6 Questions for Buffy the Vampire Slayer Fans from a First-Time Viewer
January 9, 2014 7 Comments
Recently, I finally watched all seven seasons of Buffy the Vampire Slayer, in what’s become my customary Netflix binge style. I’d heard about its brilliance, but even after I thoroughly enjoyed his later show Firefly, Joss Whedon’s first television series struck me as plain silly in the few bits I’d caught.
I continue to believe that a fair portion of Whedon’s mojo actually resides in Nathan Fillion, but there’s definitely more to Buffy than girls kicking ass. I did come out of this experience with a few lingering questions, however. Maybe they’ve been hashed out a million times before, or answered in the original movie or Angel, which I have not seen. Maybe y’all can help?
1. Why had I never heard of Riley?
Angel, okay, he got his own show. And Spike basically hijacks the last few seasons. These two vampires, who have killed many, many innocent people in the past, are the only two characters I have ever heard discussed as suitable partners for Buffy (or, not rarely, for the breathless viewer making the comparison). Poor Riley, a fellow student roughly Buffy’s age, a main cast member for a season, a highly trained professional, a basically normal guy with a secret identity fighting evil just like our heroine, a human even, and I don’t remember ever hearing his name from avowed Whedonistas.
His worst feature, as far as I can tell, is a crippling inferiority complex that convinces him Buffy couldn’t love a loser like him who fights slightly less ably than she does. So he can’t handle a powerful woman (METAPHOR!), which is wimpy and annoying, but the show even pins their breakup on Buffy in the end, for not “letting him in.” Is he too boring? Too dependable? Too unwilling to straight up torture and murder Buffy once he loses his soul (METAPHOR!) / brain chip (METAPHOR!!)? That’s … that’s disturbing, fandom.
2. What’s with the gun paranoia?
Bullets don’t stop vampires. Maybe wooden bullets could, though supply chain problems make that impractical as well. So sure, stakes and crossbows and knives and swords and maces and dark magic for everyone.
But vampires are far from the only threat in Sunnydale. They are only one type of demon surrounding the Hellmouth, and most demons don’t have same bizarre wood, sunlight, and holy water weaknesses of vampires; they’re tough, but slaying them is usually achievable with enough conventional weaponry. Buffy has no problem using a rocket launcher to blow a demon to bits. Guns, though, are supposedly “never helpful”.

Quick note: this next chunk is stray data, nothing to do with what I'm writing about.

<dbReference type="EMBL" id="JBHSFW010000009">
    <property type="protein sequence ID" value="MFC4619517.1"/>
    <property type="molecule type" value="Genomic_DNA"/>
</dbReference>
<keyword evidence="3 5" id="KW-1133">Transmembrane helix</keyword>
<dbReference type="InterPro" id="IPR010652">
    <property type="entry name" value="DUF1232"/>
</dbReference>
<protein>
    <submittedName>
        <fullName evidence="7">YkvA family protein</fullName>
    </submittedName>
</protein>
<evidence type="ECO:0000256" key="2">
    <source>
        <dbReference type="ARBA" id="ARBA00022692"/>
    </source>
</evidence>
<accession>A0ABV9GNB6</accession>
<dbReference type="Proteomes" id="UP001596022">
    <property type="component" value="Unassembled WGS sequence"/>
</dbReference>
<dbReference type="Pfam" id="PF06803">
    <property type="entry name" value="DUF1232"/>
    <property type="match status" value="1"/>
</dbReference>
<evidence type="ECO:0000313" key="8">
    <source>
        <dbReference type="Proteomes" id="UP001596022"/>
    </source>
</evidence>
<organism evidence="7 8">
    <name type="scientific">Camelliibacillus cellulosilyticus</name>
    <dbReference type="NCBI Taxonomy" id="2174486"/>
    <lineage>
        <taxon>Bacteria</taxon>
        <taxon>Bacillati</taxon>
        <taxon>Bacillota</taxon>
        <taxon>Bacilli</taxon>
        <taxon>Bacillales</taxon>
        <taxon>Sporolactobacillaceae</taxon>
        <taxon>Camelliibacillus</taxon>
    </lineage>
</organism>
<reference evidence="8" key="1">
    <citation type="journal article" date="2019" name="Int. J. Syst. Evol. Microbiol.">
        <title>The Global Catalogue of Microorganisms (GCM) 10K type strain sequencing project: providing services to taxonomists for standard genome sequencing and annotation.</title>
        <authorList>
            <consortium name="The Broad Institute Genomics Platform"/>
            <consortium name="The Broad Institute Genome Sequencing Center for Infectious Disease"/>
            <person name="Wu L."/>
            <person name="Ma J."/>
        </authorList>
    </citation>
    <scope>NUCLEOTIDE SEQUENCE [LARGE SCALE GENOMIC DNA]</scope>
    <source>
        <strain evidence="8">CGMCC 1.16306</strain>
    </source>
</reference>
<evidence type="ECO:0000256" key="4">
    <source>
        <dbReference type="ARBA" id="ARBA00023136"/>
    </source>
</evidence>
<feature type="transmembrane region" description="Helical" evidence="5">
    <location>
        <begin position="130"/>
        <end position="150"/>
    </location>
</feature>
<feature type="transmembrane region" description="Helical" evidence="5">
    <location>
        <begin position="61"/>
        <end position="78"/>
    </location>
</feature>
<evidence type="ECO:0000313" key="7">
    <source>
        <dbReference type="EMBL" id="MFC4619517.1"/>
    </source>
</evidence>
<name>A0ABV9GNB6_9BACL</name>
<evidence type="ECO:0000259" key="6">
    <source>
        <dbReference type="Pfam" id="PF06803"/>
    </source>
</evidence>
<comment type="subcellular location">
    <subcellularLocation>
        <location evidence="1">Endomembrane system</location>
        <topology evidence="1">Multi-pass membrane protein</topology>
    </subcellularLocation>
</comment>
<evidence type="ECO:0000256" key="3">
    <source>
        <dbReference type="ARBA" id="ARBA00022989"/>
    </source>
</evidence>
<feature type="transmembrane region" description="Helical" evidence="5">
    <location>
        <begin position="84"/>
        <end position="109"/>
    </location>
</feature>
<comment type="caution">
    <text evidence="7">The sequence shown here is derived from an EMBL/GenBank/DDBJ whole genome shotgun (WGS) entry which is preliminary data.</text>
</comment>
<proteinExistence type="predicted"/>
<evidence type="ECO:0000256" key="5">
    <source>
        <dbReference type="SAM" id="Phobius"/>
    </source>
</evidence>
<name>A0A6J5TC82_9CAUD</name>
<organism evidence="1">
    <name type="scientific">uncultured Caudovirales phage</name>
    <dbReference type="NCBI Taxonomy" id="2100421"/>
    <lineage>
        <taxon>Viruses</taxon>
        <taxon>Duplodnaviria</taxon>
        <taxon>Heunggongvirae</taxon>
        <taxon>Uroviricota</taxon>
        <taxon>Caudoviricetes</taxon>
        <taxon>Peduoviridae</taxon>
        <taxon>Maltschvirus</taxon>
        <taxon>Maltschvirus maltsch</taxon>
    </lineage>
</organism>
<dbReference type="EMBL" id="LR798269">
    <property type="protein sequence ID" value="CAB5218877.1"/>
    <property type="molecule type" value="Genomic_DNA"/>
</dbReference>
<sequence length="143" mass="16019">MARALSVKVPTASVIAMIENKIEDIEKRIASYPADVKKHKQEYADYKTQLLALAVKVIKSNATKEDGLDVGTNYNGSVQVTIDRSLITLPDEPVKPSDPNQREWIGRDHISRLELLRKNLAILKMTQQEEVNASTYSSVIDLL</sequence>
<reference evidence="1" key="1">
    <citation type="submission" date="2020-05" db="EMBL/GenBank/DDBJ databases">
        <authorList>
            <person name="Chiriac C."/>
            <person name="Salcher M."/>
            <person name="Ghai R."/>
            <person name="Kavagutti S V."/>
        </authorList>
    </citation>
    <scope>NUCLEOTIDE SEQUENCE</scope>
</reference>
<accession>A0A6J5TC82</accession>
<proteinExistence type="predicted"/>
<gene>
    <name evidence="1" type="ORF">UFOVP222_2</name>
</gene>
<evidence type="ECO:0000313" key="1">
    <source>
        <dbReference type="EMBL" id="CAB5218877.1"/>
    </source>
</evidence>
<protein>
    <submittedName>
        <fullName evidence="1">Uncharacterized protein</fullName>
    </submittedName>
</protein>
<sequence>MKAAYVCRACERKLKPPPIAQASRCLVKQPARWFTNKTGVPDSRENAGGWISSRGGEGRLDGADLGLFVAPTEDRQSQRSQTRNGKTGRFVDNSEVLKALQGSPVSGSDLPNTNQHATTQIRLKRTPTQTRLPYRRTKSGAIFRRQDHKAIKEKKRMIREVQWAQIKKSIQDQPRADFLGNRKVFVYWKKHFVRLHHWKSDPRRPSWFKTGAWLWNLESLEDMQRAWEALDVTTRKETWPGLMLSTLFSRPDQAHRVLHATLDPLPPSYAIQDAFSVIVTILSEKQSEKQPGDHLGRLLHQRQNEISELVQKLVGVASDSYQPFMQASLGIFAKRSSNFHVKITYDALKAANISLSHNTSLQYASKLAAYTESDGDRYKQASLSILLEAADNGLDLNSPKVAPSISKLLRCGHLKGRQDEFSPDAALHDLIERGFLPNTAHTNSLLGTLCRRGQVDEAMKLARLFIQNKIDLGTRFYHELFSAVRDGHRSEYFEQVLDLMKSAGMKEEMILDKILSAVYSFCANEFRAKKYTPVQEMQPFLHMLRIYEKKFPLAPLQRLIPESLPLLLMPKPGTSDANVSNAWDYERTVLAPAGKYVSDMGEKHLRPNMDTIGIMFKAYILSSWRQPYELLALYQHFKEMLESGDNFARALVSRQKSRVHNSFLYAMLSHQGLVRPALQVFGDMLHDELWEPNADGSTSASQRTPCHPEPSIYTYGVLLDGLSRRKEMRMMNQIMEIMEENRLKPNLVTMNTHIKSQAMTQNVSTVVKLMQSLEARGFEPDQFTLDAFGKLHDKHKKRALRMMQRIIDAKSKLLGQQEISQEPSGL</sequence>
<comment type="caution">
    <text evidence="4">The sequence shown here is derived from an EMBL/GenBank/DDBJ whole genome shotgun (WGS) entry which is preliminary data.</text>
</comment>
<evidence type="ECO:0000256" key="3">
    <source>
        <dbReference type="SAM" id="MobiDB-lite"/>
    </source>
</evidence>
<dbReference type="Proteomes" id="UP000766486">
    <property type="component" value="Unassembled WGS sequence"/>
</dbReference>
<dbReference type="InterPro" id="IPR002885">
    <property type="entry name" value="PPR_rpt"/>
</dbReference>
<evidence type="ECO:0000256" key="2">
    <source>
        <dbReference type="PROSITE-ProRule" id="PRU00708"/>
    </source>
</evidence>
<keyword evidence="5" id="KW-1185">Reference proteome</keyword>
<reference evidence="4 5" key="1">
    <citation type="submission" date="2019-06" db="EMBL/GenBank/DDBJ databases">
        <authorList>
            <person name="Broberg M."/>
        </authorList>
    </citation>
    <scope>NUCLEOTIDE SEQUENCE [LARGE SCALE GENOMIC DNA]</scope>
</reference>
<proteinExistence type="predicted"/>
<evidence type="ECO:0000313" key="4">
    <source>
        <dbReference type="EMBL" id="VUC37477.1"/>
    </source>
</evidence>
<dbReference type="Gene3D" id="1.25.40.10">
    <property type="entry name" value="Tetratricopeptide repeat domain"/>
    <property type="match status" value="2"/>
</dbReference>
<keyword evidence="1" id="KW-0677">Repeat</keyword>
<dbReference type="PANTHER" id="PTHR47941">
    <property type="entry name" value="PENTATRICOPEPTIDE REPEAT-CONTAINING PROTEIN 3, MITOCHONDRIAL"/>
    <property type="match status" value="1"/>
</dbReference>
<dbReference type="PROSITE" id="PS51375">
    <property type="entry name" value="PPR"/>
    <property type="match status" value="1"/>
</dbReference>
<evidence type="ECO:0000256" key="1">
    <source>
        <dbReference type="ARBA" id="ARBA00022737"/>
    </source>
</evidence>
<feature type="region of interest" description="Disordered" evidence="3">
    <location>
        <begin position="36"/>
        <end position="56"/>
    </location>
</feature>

Even baddies make only sparing use of guns. Apart from one vampire in the first season, only one plot to kill the Slayer involves a handgun – and that’s wielded by a human. Demons even mock the shooter, despite the fact that without magical surgery, Buffy very likely would have died.
I’m hardly an NRA booster. I’d never call guns “good”; but for the goal of, well, killing things? They’re actually pretty effective.
3. Isn’t BuffyBot just the best?
Especially considering how morose the resurrected Buffy is that season. “Boo hoo, I was wrenched back from heaven by selfish amateur magic users claiming to be my friends.” “Wahh, I’m fated for a life of violence and constant peril.” Do your job, lady.
The whole idea of men building robot girlfriends devoid of emotions other than devotion and relentless cheerfulness is, of course, as they say in some circles, “problematic”. I’m not saying BuffyBot would make a great real-life companion, but as a character, she’s hilarious. Her naiveté and utter pride in stating basic facts tangentially related to the conversation at hand is just so charming and adorable. “You’re my friend, and a carpenter!” “School is where you learn!” “That’ll put marzipan in your pie plate, bingo!”
Yeah, it’s possible that might have become irritating before long.
4. Why do minor character vampires stay all wrinkly headed?
Doubtless the real-world explanation has something to do with makeup and morphing CGI effect costs, as well as clearly marking the minor baddies, but isn’t this kind of weird? The vampires we spend any significant time with look perfectly normal most of the time, only getting their smushy faces on when they’re about to attack.
Maybe all the major vampires have serious jealousy issues with and secretly want to rejoin the living, and only lash out because it’s impossible? I’m excepting The Master, of course, who was disappointingly neither Anthony Ainley nor Derek Jacoby.
5. Why isn’t there a scene in every Bruce Campbell movie featuring a younger version of his character played by Nicholas Brendon?
Or at least one movie, geez. Like, Nicholas Brendon can’t get laid in college, and Bruce Campbell thinks his life would have turned out better if he’d gotten more action, so he goes back in time to help his younger self with his game, but everything he tries to do to help gets screwed up somehow so Nicholas Brendon thinks Bruce Campbell is actively sabotaging his love life so they fight but it turns out there’s ANOTHER time traveler from FURTHER in the future messing with Nicholas Brendon because a child he sires in a one-night stand ends up enslaving the human race so Bruce Campbell and Nicholas Brendon have to team up and WHY DOESN’T THIS MOVIE EXIST???
“Loan shark.” I get it. But … really? Really?